Mayor Ted Wheeler Doubles Down on His Promise to Create Shelter Beds—And Adds a New Housing Pledge

"I'm not Superman. [But] I'm not going to back off."

Christine Dong

Portland Mayor Ted Wheeler made a dramatic pledge on the campaign trail nearly two years ago: He promised to ensure that "every person living on Portland's streets has a safe place to sleep" by the end of 2018.

In Wheeler's first city budget, the city's investment in the city-county homelessness services agency increased slightly to $26.5 million. This year, Wheeler has alarmed advocates by saying the city couldn't keep forking over that much money.

WW asked Wheeler for an interview about the seeming contradiction. He bristled: "You're going to write an article that says I suck."

But he doubled down on his pledge to find safe places for homeless people, throwing his support behind not just increased shelter beds but, for the first time, an effort to add 2,000 more units of "supportive housing"—affordable units with extra supports for people facing addictions or mental health problems.

You pledged to make sure that "every person living on Portland's streets has a safe place to sleep" by the end of 2018. Will you keep that promise?

Yes, I think we can. Half of it was aspirational and half of it was specific numbers. At the time I made that pledge, it was Dec. 22 of 2015. It's hard to believe it was almost two years ago, but it was. At the time, I was asked how many beds is that exactly? I stated that it was probably between 1,000 and 1,500 additional beds. At the time, we had fewer than 800. I figured we'd need at least 1,800.

Does that mean you want more than 4,000 shelter beds in Portland, given the latest homeless count?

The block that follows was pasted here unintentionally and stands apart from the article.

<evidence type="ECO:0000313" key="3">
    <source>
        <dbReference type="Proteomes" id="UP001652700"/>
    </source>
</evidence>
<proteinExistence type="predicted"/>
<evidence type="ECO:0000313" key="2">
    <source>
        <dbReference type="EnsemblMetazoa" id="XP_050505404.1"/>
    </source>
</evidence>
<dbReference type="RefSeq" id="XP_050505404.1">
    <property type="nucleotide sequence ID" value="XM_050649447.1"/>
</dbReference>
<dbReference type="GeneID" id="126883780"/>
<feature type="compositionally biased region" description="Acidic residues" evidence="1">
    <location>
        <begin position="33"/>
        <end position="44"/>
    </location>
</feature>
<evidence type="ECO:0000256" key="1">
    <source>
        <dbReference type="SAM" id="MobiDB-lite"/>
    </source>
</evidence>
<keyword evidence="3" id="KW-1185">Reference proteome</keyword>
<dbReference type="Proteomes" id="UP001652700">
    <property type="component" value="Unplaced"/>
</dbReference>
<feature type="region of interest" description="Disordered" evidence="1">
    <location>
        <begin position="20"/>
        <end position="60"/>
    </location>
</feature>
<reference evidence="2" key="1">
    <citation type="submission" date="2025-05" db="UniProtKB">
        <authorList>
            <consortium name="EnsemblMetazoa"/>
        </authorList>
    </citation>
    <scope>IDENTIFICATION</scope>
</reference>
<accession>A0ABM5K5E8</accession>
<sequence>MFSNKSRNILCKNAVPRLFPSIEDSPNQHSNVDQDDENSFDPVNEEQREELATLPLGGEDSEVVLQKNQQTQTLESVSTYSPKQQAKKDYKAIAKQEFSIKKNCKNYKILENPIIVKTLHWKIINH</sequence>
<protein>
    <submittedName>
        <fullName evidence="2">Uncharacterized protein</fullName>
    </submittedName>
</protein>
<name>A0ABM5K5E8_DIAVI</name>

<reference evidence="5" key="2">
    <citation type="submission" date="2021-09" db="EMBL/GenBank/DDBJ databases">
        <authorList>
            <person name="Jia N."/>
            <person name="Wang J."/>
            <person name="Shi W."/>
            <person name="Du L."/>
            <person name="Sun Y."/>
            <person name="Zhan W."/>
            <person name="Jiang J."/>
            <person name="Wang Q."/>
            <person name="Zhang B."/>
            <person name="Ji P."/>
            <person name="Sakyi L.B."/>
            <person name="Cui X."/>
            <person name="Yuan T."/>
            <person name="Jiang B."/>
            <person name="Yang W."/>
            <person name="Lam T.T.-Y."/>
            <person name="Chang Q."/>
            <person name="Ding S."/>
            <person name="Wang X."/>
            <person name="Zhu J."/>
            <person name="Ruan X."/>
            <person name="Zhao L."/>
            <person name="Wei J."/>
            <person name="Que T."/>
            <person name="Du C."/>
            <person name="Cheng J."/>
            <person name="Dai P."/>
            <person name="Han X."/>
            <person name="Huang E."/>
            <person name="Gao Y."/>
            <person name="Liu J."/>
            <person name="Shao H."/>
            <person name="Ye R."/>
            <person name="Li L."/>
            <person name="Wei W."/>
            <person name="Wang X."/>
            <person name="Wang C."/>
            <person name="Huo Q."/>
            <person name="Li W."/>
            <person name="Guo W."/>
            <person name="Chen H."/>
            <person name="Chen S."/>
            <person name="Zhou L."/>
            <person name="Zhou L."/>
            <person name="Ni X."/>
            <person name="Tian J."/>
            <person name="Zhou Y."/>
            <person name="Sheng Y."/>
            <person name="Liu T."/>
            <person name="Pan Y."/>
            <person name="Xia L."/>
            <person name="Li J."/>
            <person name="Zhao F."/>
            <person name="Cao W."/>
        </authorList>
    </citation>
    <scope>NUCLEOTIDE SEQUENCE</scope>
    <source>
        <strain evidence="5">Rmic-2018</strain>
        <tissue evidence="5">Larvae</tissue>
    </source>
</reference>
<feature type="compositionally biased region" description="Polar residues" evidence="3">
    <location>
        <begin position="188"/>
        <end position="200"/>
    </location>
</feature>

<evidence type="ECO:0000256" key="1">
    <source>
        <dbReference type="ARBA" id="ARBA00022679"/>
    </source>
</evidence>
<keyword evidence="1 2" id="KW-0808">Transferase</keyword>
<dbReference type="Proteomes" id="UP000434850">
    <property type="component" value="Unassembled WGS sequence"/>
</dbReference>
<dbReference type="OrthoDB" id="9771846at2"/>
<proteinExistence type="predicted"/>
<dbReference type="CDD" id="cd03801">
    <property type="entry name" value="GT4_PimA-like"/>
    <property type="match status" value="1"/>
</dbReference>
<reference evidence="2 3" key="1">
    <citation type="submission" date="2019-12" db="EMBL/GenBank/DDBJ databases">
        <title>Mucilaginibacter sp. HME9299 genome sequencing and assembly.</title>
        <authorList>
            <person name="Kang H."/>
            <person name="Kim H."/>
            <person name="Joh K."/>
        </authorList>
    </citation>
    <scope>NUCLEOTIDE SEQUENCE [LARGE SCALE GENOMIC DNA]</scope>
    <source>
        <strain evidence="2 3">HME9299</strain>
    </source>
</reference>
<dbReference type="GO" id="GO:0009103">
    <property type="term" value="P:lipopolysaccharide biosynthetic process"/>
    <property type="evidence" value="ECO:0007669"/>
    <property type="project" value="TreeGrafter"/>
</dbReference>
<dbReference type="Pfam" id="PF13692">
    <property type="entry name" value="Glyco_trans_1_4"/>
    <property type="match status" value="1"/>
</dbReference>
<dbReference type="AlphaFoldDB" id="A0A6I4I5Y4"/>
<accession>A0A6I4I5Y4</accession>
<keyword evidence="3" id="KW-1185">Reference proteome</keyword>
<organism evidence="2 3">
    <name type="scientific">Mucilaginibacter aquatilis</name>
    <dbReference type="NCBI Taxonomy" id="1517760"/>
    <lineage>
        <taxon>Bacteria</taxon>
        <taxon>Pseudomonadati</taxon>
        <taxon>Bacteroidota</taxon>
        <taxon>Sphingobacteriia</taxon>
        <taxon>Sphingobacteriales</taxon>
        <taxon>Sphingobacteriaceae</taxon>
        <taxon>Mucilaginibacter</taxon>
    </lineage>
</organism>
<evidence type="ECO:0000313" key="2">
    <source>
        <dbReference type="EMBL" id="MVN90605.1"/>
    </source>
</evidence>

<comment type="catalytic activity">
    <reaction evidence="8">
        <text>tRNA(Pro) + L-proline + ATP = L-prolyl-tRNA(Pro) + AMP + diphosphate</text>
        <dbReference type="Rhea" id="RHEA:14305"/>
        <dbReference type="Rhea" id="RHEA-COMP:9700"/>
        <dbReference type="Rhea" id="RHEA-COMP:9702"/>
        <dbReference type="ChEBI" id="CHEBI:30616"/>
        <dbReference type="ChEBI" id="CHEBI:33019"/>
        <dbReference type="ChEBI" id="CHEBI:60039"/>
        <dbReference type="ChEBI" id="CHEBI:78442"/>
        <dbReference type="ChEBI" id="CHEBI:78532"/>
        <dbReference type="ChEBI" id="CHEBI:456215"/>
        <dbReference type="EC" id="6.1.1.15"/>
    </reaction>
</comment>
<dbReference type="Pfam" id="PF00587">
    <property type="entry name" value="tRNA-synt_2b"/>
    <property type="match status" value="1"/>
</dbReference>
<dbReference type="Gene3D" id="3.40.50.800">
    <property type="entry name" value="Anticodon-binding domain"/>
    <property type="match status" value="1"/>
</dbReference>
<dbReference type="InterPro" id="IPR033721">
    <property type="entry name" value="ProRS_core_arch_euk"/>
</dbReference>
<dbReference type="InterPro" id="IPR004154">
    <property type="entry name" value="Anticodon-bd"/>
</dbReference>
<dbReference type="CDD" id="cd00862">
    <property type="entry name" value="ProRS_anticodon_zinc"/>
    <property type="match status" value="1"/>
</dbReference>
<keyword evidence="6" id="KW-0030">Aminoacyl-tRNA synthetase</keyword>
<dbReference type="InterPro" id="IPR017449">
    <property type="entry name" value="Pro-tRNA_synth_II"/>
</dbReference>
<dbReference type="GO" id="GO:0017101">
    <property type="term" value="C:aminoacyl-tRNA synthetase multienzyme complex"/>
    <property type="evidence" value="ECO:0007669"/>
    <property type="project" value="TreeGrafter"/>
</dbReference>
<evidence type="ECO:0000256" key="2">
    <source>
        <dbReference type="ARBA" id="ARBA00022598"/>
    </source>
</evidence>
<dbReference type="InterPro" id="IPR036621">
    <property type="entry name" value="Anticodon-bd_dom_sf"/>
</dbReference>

Listen, I'm not Superman. [But] I'm not going to back off of [the campaign pledge] at all. If there's one thing I've come to clearly understand, this isn't just about housing. We have, as a nation, a widespread addiction problem. If we're serious about addressing this homelessness issue, it's going to require more resources going towards permanent supportive housing and towards mental health and addiction services. In order to meet that need with the resources we have, there's going to be pressure between dollars that go to shelter versus dollars that go to prevention and housing.

How do you achieve that?

My belief is we need long-term sustainable funding that addresses not only the shelter piece but longer-term problems around addiction services and mental health services. And that will require a new source of dedicated revenues to be able to be successful.

What will next year's budget look like?

I'm not willing to commit to any number. I've learned a thing or two. People freaked out when they saw that I said that our current contributions weren't sustainable over the long term. I've never said I would pull back in this next budget. In the near term, I believe we will be able to make, maybe not dollar for dollar, but in the neighborhood of what we're currently investing.

Willamette Week’s reporting has concrete impacts that change laws, force action from civic leaders, and drive compromised politicians from public office. Support WW's journalism today.